The real Dreier scandal

My criticism of the “outing” of David Dreier assumed that he had kept his private life private. That turns out not to be the case, according to this LA Weekly account. Apprarently Dreier’s lover is also the chief of staff of the House Rules Committee, which Dreier chairs.

If Dreier had a wife, it would be against the rules of the House for him to employ her. If he had a girlfriend and made her the committee chief of staff, that would constitute, I think, a real scandal, and the press would generally agree.

So although I see no reason to use Dreier’s sexual orientation against him, I also don’t see why the rule “Keep your pecker off the public payroll” shouldn’t apply in this case. Mr. Smith should find a new job, and Mr. Dreier should be rebuked for having employed him in the first place.

It’s unfortunate that this (to my eyes) legitimate issue can’t be raised without raising the (to my eyes) illegitimate issue of Dreier’s homosexuality. But, as in the McGreevey case, the fact that a sex-and-politics scandal has gay overtones shouldn’t be allowed to shield its principals from public scrutiny.

Author: Mark Kleiman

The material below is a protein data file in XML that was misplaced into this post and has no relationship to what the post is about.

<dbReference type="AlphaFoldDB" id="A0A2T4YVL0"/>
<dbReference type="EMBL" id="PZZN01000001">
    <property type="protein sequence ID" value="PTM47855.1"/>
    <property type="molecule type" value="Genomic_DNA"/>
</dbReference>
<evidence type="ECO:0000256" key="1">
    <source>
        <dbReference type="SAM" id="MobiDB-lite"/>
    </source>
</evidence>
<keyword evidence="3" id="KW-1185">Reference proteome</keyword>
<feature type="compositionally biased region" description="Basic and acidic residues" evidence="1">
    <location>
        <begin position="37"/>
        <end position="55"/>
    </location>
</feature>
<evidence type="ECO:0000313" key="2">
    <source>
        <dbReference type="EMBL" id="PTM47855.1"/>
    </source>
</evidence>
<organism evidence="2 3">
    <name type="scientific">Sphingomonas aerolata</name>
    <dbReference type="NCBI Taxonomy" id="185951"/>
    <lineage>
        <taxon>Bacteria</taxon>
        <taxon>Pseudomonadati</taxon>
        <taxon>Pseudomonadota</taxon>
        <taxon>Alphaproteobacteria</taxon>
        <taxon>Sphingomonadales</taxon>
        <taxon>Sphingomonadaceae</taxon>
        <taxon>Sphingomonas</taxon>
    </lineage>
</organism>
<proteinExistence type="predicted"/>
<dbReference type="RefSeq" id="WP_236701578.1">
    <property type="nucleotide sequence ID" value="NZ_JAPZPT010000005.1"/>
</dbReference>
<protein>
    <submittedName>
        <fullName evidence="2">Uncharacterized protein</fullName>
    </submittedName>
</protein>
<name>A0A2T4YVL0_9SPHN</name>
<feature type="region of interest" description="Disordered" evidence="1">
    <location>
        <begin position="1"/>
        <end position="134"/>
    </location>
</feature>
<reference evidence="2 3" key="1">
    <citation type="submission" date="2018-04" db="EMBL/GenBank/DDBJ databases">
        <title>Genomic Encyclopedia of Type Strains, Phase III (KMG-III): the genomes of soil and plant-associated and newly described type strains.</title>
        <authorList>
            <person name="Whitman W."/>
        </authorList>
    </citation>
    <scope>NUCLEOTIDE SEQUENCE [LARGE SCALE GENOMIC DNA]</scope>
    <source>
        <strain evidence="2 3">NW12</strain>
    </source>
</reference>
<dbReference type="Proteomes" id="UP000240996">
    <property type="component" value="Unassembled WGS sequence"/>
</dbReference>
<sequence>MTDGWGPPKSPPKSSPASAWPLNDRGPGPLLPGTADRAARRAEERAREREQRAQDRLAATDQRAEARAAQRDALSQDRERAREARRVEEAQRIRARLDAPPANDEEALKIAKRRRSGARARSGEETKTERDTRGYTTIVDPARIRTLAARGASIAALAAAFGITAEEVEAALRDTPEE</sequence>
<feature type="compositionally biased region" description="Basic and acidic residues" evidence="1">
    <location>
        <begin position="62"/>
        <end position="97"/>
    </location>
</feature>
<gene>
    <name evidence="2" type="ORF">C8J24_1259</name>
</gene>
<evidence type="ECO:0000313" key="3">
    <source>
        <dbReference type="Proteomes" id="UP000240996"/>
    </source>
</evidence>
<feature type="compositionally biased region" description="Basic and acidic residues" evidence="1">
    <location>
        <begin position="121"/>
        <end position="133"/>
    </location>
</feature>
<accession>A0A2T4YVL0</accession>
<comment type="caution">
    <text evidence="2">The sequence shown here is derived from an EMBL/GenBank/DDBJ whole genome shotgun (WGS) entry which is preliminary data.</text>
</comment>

Professor of Public Policy at the NYU Marron Institute for Urban Management and editor of the Journal of Drug Policy Analysis. Teaches about the methods of policy analysis about drug abuse control and crime control policy, working out the implications of two principles: that swift and certain sanctions don't have to be severe to be effective, and that well-designed threats usually don't have to be carried out. Books: Drugs and Drug Policy: What Everyone Needs to Know (with Jonathan Caulkins and Angela Hawken) When Brute Force Fails: How to Have Less Crime and Less Punishment (Princeton, 2009; named one of the "books of the year" by The Economist Against Excess: Drug Policy for Results (Basic, 1993) Marijuana: Costs of Abuse, Costs of Control (Greenwood, 1989) UCLA Homepage Curriculum Vitae Contact: